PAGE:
Combined Effects of Dietary Protein Type and Fat Level on the Body Fat-Reducing Activity of Conjugated Linoleic Acid (CLA) in Rats

Asuka AKAHOSHI, Kazunori KOBA, Rie ENMOTO, Kazuko NISHIMURA, Yukiko HONDA, Miyuki MINAMI, Keiko YAMAMOTO, Toshio IWATA, Yoshie YAMAUCHI, Kentaro TSUTSUMI, Michihiro SUGANO
2005 Bioscience, biotechnology and biochemistry  
The interaction of dietary protein type and fat level on the body fat-reducing activity of conjugated linoleic acid (CLA) was studied in male rats fed diets containing casein (CAS) or soy protein (SOY) as a protein source with low fat (LF, 6.0% soybean oil) or high fat (HF, 13.0% soybean oil) combinations for 4 weeks. CLA was added at the 1.0% level to all diets. The weight of perirenal adipose tissue tended to be lower in the SOY groups than in the corresponding CAS groups, and the difference
more » ... and the difference between the LF diets was significant. The weight of epididymal adipose tissue showed a similar but insignificant trend. The weight of brown adipose tissue was heaviest on the SOY-HF diet and lowest on two CAS diets, the SOY-LF diet being intermediate. The concentration of serum leptin was lowest on the SOY-LF diet and was significantly lower than that of the corresponding CAS group, but this difference disappeared when the dietary fat level increased. The serum cholesterol-lowering activity of SOY in relation to CAS was reproduced even when CLA was given. Thus the body fat-reducing activity of CLA was most marked when rats were fed the SOY-LF diet. Although the CAS-HF diet increased body fat deposition, the magnitude of the reduction by lowering dietary fat level was more marked than in the case of SOY. These results indicate a complicated interaction of dietary manipulations with the body fat-reducing effect of CLA, but the combination of CLA with the SOY-LF diet appears to be an appropriate approach. Conjugated linoleic acid (CLA) has many known beneficial health effects such as anti-carcinogenic, anti-obesity, and anti-atherogenic activities, 1-6) but the magnitude of response to CLA differs from animal species to species, and humans appear to be the least responsive animal. 7,8) A line of human studies on the body fat-reducing activity of CLA showed equivocal results under a wide range of dose level, [9] [10] [11] [12] although one recent study showed staple body fat-reducing potential of CLA in the long term human trials. 13) It is, therefore, reasonable to examine the effect of dietary components that enhance the activities of CLA. This approach might additionally help to lower possible unfavorable side effects of CLA 14-16) by reducing dietary intake of it. If the reinforcing effects of various food ingredients on the physiological functions of CLA are defined, CLA will be more beneficial for humans. In a preceding study on rats, we showed that the body fat-reducing activity of dietary CLA can be enhanced by combination with sesamin, a lignan occurring abundantly in sesame seeds. 17) Although it is well-known that soybean protein in relation to casein reduces body fats, the beneficial interaction of this protein with CLA has not been well clarified in this animal model. 18) Thus insight into the interaction of dietary protein sources opens a new approach to dietary reinforcement of the physiological functions of CLA. It is also interesting to define the effect of dietary fat level on CLA effects, because dietary fat level appears to influence the effect that CLA exerts on the diabetic state. 19) In this context, we studied in more detail the modifying effects of dietary protein type and fat level on the body fat-reducing activity of CLA in rats. Thus in the present study growth parameters, weights of adipose tissues, concentrations of serum components related to lipid metabolism, and hepatic fatty acid -oxidation activity were measured in rats fed 1% CLA diets containing either SOY or CAS with low (6%) or high (13%) levels of dietary fat (soybean oil).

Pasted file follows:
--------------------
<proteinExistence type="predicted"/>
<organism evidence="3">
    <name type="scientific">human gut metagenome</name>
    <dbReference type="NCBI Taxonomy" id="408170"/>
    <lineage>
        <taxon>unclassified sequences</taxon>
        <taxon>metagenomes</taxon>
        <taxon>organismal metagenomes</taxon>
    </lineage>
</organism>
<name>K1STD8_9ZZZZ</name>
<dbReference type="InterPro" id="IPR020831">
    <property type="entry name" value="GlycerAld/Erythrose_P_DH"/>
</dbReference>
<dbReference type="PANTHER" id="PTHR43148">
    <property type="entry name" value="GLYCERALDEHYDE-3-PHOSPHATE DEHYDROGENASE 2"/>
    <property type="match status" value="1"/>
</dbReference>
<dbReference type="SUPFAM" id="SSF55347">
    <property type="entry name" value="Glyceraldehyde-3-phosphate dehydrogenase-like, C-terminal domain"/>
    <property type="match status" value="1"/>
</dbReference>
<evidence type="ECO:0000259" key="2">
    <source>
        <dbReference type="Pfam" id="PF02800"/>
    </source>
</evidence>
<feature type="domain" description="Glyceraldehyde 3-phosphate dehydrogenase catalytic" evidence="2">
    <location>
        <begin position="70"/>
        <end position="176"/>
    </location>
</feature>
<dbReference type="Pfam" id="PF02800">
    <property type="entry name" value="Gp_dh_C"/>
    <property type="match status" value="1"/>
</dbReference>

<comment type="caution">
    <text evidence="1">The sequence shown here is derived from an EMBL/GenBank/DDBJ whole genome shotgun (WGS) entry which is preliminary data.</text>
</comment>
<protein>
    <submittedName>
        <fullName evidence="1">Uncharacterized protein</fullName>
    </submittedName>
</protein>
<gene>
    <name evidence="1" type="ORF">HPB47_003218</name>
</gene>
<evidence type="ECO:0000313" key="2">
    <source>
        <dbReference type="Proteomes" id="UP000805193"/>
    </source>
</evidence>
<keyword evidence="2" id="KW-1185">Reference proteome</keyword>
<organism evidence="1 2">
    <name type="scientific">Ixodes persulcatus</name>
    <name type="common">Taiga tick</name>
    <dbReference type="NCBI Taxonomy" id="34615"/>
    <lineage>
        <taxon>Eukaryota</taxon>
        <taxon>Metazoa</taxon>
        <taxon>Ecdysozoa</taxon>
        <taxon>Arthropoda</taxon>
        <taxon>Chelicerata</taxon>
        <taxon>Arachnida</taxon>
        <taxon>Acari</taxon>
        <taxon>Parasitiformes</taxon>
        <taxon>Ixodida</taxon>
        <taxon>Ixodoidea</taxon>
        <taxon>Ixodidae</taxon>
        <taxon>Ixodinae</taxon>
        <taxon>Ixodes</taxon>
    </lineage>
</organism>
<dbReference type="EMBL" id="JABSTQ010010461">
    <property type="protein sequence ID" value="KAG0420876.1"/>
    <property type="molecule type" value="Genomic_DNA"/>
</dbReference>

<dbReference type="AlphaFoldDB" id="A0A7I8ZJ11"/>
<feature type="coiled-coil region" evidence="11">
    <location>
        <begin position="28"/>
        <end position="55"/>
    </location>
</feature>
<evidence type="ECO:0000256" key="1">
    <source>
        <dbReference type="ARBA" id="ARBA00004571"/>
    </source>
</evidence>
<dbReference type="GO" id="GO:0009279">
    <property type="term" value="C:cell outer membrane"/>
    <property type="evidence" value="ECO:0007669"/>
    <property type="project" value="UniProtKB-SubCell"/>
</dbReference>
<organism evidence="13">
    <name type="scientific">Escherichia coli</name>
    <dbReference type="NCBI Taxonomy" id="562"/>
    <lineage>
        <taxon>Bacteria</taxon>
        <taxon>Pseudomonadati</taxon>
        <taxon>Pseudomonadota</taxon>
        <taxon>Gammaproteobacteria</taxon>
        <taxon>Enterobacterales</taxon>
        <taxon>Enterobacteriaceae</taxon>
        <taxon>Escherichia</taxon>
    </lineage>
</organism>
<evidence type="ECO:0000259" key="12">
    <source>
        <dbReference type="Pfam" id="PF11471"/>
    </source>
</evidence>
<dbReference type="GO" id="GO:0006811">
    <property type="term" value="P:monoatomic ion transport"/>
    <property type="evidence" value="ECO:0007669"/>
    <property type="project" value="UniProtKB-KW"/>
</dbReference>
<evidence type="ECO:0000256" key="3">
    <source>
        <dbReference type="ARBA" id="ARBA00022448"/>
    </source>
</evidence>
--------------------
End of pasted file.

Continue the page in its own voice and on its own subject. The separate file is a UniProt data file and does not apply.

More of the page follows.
doi:10.1271/bbb.69.2409 pmid:16377901 fatcat:6mn6mrb4x5anrmb6wkcpwx3n5i